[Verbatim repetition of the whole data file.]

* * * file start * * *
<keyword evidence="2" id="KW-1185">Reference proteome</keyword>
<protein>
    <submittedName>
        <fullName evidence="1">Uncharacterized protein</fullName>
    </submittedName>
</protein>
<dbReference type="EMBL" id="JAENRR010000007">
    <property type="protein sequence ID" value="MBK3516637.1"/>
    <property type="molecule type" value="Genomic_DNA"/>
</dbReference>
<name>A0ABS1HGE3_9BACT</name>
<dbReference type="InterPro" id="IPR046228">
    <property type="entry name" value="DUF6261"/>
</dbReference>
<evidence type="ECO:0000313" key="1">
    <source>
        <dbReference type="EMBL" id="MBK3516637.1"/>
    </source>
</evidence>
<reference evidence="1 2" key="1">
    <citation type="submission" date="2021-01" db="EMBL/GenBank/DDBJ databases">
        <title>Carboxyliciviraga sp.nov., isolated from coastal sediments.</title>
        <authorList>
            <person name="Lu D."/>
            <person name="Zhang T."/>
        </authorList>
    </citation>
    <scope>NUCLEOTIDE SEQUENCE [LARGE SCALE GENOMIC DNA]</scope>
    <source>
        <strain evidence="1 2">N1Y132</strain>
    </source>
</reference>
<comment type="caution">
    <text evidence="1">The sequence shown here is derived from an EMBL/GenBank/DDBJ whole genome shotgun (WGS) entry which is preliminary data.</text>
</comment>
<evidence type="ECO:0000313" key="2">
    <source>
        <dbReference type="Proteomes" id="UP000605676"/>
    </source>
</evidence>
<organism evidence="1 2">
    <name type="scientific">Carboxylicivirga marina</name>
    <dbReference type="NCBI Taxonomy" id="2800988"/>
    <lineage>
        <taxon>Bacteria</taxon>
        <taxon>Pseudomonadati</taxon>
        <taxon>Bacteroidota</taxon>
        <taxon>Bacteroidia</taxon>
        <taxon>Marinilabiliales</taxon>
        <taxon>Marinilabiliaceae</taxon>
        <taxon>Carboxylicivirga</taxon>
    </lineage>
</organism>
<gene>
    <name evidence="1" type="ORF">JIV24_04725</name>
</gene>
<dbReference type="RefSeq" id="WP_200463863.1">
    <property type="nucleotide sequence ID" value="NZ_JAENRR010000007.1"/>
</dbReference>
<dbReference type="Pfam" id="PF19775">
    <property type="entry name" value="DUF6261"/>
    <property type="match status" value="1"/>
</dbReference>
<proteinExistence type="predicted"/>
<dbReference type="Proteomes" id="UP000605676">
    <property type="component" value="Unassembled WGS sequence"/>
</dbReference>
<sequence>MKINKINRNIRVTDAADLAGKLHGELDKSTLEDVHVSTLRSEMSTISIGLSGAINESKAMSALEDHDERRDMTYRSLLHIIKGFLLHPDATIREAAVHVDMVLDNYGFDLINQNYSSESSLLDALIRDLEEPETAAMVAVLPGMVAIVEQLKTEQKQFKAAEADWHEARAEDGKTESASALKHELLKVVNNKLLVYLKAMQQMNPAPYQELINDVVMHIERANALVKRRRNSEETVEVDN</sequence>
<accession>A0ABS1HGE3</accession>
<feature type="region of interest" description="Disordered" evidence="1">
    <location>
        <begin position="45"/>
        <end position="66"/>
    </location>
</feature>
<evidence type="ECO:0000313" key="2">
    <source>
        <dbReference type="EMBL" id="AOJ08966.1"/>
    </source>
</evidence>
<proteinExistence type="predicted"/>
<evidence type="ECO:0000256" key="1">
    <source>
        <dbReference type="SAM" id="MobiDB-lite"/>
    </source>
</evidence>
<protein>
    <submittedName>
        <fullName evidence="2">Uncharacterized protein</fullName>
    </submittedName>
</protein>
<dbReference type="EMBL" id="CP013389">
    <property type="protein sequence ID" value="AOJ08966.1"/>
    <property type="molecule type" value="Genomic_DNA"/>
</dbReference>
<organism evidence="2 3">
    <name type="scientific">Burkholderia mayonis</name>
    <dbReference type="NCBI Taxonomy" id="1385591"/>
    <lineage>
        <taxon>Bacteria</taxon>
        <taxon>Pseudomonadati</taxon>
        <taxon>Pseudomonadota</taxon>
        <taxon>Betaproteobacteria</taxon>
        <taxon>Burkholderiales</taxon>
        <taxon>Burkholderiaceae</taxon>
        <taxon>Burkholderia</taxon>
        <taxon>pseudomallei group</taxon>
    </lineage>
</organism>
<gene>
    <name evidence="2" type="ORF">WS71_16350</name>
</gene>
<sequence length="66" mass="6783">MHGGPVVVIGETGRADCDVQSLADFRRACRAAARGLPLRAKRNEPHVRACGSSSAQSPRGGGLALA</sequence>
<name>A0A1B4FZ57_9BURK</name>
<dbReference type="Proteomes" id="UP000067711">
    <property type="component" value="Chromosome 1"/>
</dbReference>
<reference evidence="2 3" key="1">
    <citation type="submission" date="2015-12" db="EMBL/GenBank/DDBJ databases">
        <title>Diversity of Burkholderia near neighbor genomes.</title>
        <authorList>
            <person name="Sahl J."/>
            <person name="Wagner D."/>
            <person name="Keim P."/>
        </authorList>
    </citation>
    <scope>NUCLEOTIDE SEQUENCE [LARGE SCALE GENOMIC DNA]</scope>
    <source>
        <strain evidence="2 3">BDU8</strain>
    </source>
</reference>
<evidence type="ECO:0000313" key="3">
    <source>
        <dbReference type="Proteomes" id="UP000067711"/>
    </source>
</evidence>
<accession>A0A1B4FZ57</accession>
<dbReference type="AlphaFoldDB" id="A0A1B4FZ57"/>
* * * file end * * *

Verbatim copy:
<keyword evidence="2" id="KW-1185">Reference proteome</keyword>
<protein>
    <submittedName>
        <fullName evidence="1">Uncharacterized protein</fullName>
    </submittedName>
</protein>
<dbReference type="EMBL" id="JAENRR010000007">
    <property type="protein sequence ID" value="MBK3516637.1"/>
    <property type="molecule type" value="Genomic_DNA"/>
</dbReference>
<name>A0ABS1HGE3_9BACT</name>
<dbReference type="InterPro" id="IPR046228">
    <property type="entry name" value="DUF6261"/>
</dbReference>
<evidence type="ECO:0000313" key="1">
    <source>
        <dbReference type="EMBL" id="MBK3516637.1"/>
    </source>
</evidence>
<reference evidence="1 2" key="1">
    <citation type="submission" date="2021-01" db="EMBL/GenBank/DDBJ databases">
        <title>Carboxyliciviraga sp.nov., isolated from coastal sediments.</title>
        <authorList>
            <person name="Lu D."/>
            <person name="Zhang T."/>
        </authorList>
    </citation>
    <scope>NUCLEOTIDE SEQUENCE [LARGE SCALE GENOMIC DNA]</scope>
    <source>
        <strain evidence="1 2">N1Y132</strain>
    </source>
</reference>
<comment type="caution">
    <text evidence="1">The sequence shown here is derived from an EMBL/GenBank/DDBJ whole genome shotgun (WGS) entry which is preliminary data.</text>
</comment>
<evidence type="ECO:0000313" key="2">
    <source>
        <dbReference type="Proteomes" id="UP000605676"/>
    </source>
</evidence>
<organism evidence="1 2">
    <name type="scientific">Carboxylicivirga marina</name>
    <dbReference type="NCBI Taxonomy" id="2800988"/>
    <lineage>
        <taxon>Bacteria</taxon>
        <taxon>Pseudomonadati</taxon>
        <taxon>Bacteroidota</taxon>
        <taxon>Bacteroidia</taxon>
        <taxon>Marinilabiliales</taxon>
        <taxon>Marinilabiliaceae</taxon>
        <taxon>Carboxylicivirga</taxon>
    </lineage>
</organism>
<gene>
    <name evidence="1" type="ORF">JIV24_04725</name>
</gene>
<dbReference type="RefSeq" id="WP_200463863.1">
    <property type="nucleotide sequence ID" value="NZ_JAENRR010000007.1"/>
</dbReference>
<dbReference type="Pfam" id="PF19775">
    <property type="entry name" value="DUF6261"/>
    <property type="match status" value="1"/>
</dbReference>
<proteinExistence type="predicted"/>
<dbReference type="Proteomes" id="UP000605676">
    <property type="component" value="Unassembled WGS sequence"/>
</dbReference>
<sequence>MKINKINRNIRVTDAADLAGKLHGELDKSTLEDVHVSTLRSEMSTISIGLSGAINESKAMSALEDHDERRDMTYRSLLHIIKGFLLHPDATIREAAVHVDMVLDNYGFDLINQNYSSESSLLDALIRDLEEPETAAMVAVLPGMVAIVEQLKTEQKQFKAAEADWHEARAEDGKTESASALKHELLKVVNNKLLVYLKAMQQMNPAPYQELINDVVMHIERANALVKRRRNSEETVEVDN</sequence>
<accession>A0ABS1HGE3</accession>
<feature type="region of interest" description="Disordered" evidence="1">
    <location>
        <begin position="45"/>
        <end position="66"/>
    </location>
</feature>
<evidence type="ECO:0000313" key="2">
    <source>
        <dbReference type="EMBL" id="AOJ08966.1"/>
    </source>
</evidence>
<proteinExistence type="predicted"/>
<evidence type="ECO:0000256" key="1">
    <source>
        <dbReference type="SAM" id="MobiDB-lite"/>
    </source>
</evidence>
<protein>
    <submittedName>
        <fullName evidence="2">Uncharacterized protein</fullName>
    </submittedName>
</protein>
<dbReference type="EMBL" id="CP013389">
    <property type="protein sequence ID" value="AOJ08966.1"/>
    <property type="molecule type" value="Genomic_DNA"/>
</dbReference>
<organism evidence="2 3">
    <name type="scientific">Burkholderia mayonis</name>
    <dbReference type="NCBI Taxonomy" id="1385591"/>
    <lineage>
        <taxon>Bacteria</taxon>
        <taxon>Pseudomonadati</taxon>
        <taxon>Pseudomonadota</taxon>
        <taxon>Betaproteobacteria</taxon>
        <taxon>Burkholderiales</taxon>
        <taxon>Burkholderiaceae</taxon>
        <taxon>Burkholderia</taxon>
        <taxon>pseudomallei group</taxon>
    </lineage>
</organism>
<gene>
    <name evidence="2" type="ORF">WS71_16350</name>
</gene>
<sequence length="66" mass="6783">MHGGPVVVIGETGRADCDVQSLADFRRACRAAARGLPLRAKRNEPHVRACGSSSAQSPRGGGLALA</sequence>
<name>A0A1B4FZ57_9BURK</name>
<dbReference type="Proteomes" id="UP000067711">
    <property type="component" value="Chromosome 1"/>
</dbReference>
<reference evidence="2 3" key="1">
    <citation type="submission" date="2015-12" db="EMBL/GenBank/DDBJ databases">
        <title>Diversity of Burkholderia near neighbor genomes.</title>
        <authorList>
            <person name="Sahl J."/>
            <person name="Wagner D."/>
            <person name="Keim P."/>
        </authorList>
    </citation>
    <scope>NUCLEOTIDE SEQUENCE [LARGE SCALE GENOMIC DNA]</scope>
    <source>
        <strain evidence="2 3">BDU8</strain>
    </source>
</reference>
<evidence type="ECO:0000313" key="3">
    <source>
        <dbReference type="Proteomes" id="UP000067711"/>
    </source>
</evidence>
<accession>A0A1B4FZ57</accession>
<dbReference type="AlphaFoldDB" id="A0A1B4FZ57"/>